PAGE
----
200 Boston Globe Columnist Michael Cohen and Author and Historian Kenneth C Davis

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From the bestselling author Kenneth C Davis of the Don’t Know Much About® books comes a dramatic account of the origins of democracy, the history of authoritarianism, and the reigns of five of history's deadliest dictators.

What makes a country fall to a dictator? How do authoritarian leaders—strongmen—capable of killing millions acquire their power? How are they able to defeat the ideal of democracy? And what can we do to make sure it doesn’t happen again?

By profiling five of the most notoriously ruthless dictators in history—Adolf Hitler, Benito Mussolini, Joseph Stalin, Mao Zedong, and Saddam Hussein—Kenneth C. Davis seeks to answer these questions, examining the forces in these strongmen’s personal lives and historical periods that shaped the leaders they’d become.

Meticulously researched and complete with photographs, Strongman provides insight into the lives of five leaders who callously transformed the world and serves as an invaluable resource in an era when democracy itself seems in peril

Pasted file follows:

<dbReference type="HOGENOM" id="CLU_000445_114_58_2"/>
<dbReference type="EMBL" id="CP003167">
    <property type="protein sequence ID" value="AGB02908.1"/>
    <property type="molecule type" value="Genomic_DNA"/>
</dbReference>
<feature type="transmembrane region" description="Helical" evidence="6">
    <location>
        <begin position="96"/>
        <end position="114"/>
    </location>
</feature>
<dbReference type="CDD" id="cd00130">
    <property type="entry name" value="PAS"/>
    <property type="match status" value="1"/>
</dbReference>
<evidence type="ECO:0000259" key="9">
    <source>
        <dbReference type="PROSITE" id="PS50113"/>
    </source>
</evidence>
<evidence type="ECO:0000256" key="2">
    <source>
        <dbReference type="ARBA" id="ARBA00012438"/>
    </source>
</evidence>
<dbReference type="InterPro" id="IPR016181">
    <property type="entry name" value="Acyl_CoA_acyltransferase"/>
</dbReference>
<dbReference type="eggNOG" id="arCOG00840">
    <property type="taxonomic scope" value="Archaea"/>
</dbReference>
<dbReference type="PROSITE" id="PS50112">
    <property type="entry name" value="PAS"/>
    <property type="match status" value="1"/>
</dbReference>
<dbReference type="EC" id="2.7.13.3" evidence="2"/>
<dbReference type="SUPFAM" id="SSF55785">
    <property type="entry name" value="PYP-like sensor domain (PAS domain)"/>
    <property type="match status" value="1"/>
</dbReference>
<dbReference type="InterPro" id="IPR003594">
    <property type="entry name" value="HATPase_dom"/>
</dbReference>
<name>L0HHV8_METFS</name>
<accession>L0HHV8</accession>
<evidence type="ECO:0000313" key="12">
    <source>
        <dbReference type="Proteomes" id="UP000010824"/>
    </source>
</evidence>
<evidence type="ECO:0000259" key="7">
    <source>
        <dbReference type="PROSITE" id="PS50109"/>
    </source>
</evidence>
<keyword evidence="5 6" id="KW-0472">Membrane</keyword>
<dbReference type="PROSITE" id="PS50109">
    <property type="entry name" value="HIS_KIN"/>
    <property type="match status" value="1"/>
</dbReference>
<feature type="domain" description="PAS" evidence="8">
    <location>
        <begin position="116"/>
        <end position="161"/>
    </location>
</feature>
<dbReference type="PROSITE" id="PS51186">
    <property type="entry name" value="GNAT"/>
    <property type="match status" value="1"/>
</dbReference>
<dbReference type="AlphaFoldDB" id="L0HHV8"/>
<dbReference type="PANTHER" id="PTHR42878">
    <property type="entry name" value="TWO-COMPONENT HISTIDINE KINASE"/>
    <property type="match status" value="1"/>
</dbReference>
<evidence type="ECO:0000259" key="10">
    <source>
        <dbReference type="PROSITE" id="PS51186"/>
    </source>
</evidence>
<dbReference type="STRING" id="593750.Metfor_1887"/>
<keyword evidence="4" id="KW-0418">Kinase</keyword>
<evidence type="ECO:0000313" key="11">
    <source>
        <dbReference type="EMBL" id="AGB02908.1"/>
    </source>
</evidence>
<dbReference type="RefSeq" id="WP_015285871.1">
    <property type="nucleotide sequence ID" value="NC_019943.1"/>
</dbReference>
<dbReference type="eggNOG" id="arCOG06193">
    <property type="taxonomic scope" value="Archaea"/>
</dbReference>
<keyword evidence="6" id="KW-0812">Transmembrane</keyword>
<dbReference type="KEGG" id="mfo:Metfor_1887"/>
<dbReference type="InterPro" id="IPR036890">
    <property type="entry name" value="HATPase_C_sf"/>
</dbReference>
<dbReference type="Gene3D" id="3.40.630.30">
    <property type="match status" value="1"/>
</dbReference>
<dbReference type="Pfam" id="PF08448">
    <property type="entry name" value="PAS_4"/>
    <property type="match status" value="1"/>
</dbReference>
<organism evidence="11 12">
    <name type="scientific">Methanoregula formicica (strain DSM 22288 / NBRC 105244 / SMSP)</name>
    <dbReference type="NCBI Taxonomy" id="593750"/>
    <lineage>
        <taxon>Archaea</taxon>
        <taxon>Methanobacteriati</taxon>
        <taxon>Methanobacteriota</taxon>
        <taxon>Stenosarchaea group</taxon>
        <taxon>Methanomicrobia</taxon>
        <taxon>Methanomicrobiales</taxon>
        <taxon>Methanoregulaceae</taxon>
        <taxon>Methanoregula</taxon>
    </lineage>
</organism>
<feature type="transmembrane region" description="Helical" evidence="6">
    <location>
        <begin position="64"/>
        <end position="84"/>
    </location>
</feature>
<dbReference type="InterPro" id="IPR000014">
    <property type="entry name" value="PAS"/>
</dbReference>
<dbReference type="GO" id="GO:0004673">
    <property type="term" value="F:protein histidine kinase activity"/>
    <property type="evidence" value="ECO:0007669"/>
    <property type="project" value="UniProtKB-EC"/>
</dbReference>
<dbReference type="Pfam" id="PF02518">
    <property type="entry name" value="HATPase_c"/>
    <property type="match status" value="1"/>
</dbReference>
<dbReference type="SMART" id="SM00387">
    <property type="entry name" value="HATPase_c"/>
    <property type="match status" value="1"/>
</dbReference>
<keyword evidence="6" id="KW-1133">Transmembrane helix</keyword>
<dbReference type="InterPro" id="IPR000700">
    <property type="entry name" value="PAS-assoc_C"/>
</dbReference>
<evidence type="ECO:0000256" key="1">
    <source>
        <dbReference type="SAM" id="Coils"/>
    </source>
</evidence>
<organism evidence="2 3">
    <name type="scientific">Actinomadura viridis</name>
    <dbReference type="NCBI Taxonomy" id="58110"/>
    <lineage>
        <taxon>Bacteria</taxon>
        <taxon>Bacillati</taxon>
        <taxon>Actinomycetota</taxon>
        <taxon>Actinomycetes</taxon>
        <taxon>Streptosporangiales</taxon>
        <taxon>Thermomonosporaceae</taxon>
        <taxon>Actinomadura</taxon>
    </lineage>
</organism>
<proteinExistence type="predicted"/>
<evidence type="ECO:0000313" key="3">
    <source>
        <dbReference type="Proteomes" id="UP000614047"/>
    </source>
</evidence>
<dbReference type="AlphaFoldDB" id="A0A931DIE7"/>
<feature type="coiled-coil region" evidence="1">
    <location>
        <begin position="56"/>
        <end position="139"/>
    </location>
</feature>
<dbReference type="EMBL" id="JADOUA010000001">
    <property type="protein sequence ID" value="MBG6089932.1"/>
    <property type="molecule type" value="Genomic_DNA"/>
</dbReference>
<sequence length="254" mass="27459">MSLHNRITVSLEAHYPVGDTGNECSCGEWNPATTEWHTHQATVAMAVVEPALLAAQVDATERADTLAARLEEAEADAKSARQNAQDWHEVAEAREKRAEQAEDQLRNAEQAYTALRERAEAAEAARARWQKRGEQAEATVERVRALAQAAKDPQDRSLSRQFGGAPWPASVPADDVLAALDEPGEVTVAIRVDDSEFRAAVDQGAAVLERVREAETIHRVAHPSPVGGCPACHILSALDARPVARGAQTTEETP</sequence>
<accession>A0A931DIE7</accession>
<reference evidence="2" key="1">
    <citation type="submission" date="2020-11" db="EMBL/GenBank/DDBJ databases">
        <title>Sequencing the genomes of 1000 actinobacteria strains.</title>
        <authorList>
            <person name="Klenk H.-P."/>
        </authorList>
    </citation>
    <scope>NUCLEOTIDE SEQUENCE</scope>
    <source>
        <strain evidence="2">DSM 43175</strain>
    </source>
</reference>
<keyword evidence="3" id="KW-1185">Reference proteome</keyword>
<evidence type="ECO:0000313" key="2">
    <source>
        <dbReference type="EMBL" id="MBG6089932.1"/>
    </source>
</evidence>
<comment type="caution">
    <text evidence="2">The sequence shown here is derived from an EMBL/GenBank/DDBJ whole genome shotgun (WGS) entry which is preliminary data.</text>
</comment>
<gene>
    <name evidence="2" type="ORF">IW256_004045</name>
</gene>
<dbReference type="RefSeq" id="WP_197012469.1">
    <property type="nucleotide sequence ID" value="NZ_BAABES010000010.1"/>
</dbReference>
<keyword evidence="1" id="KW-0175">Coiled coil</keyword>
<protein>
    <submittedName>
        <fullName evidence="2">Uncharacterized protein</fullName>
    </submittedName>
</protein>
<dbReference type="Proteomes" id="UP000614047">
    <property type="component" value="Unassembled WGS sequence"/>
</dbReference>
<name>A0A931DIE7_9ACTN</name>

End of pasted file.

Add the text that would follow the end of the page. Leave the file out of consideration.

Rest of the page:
Kenneth C. Davis is the New York Times–bestselling author of America’s Hidden History and Don’t Know Much About® History, which gave rise to the Don’t Know Much About® series of books for adults and children. He is also the author of the critically acclaimed In the Shadow of Liberty, which was an ALA Notable Book and a finalist for the YALSA Award for Excellence in Nonfiction, as well as More Deadly Than War, which was named a Washington Post Best Children's Book of the Month. A frequent guest on national television and radio and a Ted-Ed Educator, Davis lives in New York City.

Michael A. Cohen is a regular contributor for The Boston Globe on national politics and foreign affairs. He is also the author of “American Maelstrom: The 1968 Election and the Politics of Division.” Michael has written for dozens of news outlets, including as a columnist for the Guardian and Foreign Policy and he is the US Political Correspondent for the London Observer. He previously worked as a speechwriter at the US State Department and has been a lecturer at Columbia University’s School of International and Public Affairs.

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